Also, many of the colors one might use in these mixes, like PO62 or PO48 (orange), PY35 (yellow), and PV23 (purple), are often staining, granulating, and/or opaque. I struggled with some of these issues throughout the Crimson/Phthalo experiment and preferred to avoid pigments with these attributes.
Last but not least, I don’t keep orange or violet in my palette. Meaning I would have to mix it first. Meaning that any black I produced with these mixes would be more than two pigments. This nullified these suggestions, at least for me.
However, I recognize (and applaud) that all sketchers are not the same. Though these mixes wouldn’t work for me, they may work for you, so I was willing to give them a try.
The outcome was less than ideal, at least in regards to black. I was able to mix a lovely range of grays, some mighty fine violets, a beautiful brown or two, but rarely a black. As far as I can tell, getting a decent black from a blue/orange or violet/yellow blend relies on a very specific pigment combination.
That’s great if you have those specific pigments with you at all times. Otherwise, it’s not so great, at least in regards to black.
Blue + Brown
I’ll cut to the chase: Using these two colors is my favorite way to mix black. I am able to get good results with almost any blue/brown mix, and great results with a variety of blues and browns.
It is also easy to vary the warmth of the black by varying the amounts of blue or brown in the mix. A ratio of more brown to blue will create a warmer black, and the opposite ratio will produce a cooler shade.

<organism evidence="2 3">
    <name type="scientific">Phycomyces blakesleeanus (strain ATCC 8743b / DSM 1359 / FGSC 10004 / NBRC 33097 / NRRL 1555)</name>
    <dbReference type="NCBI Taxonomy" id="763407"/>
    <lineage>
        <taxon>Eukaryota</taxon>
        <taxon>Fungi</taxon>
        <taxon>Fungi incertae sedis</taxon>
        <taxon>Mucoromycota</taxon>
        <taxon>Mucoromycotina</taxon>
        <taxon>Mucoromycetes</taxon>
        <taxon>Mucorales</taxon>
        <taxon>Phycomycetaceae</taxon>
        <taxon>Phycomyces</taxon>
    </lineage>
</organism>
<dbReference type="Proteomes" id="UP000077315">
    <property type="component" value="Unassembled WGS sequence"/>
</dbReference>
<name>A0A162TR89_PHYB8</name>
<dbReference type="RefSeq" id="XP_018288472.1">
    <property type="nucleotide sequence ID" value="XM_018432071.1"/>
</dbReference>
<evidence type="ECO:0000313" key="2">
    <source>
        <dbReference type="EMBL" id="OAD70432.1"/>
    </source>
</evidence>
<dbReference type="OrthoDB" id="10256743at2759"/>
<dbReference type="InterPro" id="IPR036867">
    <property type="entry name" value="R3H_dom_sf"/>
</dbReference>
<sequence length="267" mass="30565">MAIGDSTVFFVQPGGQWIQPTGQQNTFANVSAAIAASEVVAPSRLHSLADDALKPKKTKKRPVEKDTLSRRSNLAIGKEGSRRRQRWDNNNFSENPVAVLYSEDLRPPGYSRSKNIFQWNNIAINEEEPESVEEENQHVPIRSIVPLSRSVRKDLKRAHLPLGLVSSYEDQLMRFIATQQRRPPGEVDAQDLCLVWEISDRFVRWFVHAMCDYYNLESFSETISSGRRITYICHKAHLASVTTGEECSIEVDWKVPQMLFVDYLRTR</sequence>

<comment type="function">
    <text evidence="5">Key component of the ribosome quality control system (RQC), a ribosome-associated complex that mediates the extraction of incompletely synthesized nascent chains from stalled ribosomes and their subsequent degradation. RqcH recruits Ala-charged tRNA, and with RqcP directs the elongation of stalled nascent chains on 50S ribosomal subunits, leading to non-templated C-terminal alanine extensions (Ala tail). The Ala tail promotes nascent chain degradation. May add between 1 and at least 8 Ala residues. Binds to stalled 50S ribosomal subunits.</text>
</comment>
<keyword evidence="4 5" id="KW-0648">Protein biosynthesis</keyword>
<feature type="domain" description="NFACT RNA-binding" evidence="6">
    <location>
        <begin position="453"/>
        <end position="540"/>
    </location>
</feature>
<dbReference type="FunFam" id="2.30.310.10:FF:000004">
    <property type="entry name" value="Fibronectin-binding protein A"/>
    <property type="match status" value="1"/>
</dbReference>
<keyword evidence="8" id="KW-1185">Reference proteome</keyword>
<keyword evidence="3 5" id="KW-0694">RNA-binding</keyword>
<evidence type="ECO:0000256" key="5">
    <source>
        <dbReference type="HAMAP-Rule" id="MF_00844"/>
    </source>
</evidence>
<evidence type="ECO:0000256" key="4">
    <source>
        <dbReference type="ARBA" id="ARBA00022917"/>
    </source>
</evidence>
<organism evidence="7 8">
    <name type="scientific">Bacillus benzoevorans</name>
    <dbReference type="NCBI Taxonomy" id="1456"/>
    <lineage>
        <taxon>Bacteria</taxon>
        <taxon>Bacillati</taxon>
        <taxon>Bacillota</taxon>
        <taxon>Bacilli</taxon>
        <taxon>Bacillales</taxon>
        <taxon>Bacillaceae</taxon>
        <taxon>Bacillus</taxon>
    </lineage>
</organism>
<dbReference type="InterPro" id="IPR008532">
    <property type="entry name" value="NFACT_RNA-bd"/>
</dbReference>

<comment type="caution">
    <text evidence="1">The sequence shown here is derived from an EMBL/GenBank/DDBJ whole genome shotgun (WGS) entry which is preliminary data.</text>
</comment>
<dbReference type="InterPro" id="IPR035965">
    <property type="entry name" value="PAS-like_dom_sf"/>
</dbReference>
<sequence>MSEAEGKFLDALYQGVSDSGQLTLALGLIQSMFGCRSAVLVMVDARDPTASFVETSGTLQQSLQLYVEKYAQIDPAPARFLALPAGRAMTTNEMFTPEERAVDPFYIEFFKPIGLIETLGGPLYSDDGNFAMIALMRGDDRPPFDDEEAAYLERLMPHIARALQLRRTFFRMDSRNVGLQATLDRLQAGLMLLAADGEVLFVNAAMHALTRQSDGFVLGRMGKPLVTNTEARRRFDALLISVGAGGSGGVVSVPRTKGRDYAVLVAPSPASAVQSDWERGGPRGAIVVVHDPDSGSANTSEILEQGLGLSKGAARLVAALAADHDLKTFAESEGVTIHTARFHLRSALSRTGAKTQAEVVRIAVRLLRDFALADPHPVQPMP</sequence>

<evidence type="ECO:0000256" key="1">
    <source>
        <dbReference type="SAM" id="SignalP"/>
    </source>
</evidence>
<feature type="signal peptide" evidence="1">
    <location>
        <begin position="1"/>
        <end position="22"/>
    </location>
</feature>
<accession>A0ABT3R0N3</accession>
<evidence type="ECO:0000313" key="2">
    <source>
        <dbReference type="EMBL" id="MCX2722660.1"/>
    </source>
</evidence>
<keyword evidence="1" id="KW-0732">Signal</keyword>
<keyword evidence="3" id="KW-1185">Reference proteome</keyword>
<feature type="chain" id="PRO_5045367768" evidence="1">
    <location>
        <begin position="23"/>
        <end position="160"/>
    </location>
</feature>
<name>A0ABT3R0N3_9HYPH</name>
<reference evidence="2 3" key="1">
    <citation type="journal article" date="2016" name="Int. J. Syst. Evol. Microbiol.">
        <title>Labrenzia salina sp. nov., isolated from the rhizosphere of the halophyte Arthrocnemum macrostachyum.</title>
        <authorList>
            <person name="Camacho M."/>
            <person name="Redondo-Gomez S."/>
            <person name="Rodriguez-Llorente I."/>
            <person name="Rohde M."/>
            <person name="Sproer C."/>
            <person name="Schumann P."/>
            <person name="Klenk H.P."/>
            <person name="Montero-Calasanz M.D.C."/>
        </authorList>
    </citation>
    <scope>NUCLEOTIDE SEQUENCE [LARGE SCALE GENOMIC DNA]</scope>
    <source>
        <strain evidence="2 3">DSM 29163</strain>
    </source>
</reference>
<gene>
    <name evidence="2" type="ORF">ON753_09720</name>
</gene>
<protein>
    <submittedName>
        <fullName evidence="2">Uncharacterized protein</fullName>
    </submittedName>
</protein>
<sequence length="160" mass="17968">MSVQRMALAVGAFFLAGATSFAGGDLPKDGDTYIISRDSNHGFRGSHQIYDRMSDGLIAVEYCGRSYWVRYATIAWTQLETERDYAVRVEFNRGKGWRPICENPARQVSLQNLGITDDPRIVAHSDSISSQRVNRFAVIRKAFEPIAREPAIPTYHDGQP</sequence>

My favorite blue/brown combo is raw umber (PBr7) and Daniel Smith's Indanthrone Blue (PB60). These two colors are staples in my palette and can be easily blended to make a warm or cool black. If I add a touch more water, I’ll wind up with a beautiful warm or cool gray.
Even though ultramarine (PB29) granulates, it also works well with raw umber and produces a strong black. Substituting cobalt (PB28) also produces black, but cobalt lacks the strength that ultramarine or Ind blue has so the result isn’t as strong. However, some may prefer this softer effect.
If you enjoy staining pigments, Phthalo blue (PB15:3) and Prussian (PB27) combine with umber to produce a good black. However, when diluted to gray, both of these mixes weren't as stable and exhibited a green, red, or brown cast.
Though not pictured here, I've had good results mixing blue with other dark browns like burnt umber, Van Dyke brown, and sepia, but some of these browns are mixes and already contain black (PBk) so it's sort of cheating, but be a cheater if you want! It's only paint.
Use what you love, but I recommend you give raw umber a shot. (I really like M. Graham or Daniel Smith. Graham's version is slightly warmer.) It's a spectacular brown for tree trunks, dirt, bugs, and other brownish things. If you are interested in learning more about setting up a watercolor palette, you can read my tips here.
Do you mix your own black watercolor? If so, I'd love, love, love to know what pigments you use. Leave me a comment so I can experiment with those also. And happy mixing!
*I actually replaced two colors. I also removed Payne's gray from my palette because, with a touch more water, most DIY blacks transform into excellent grays. Score!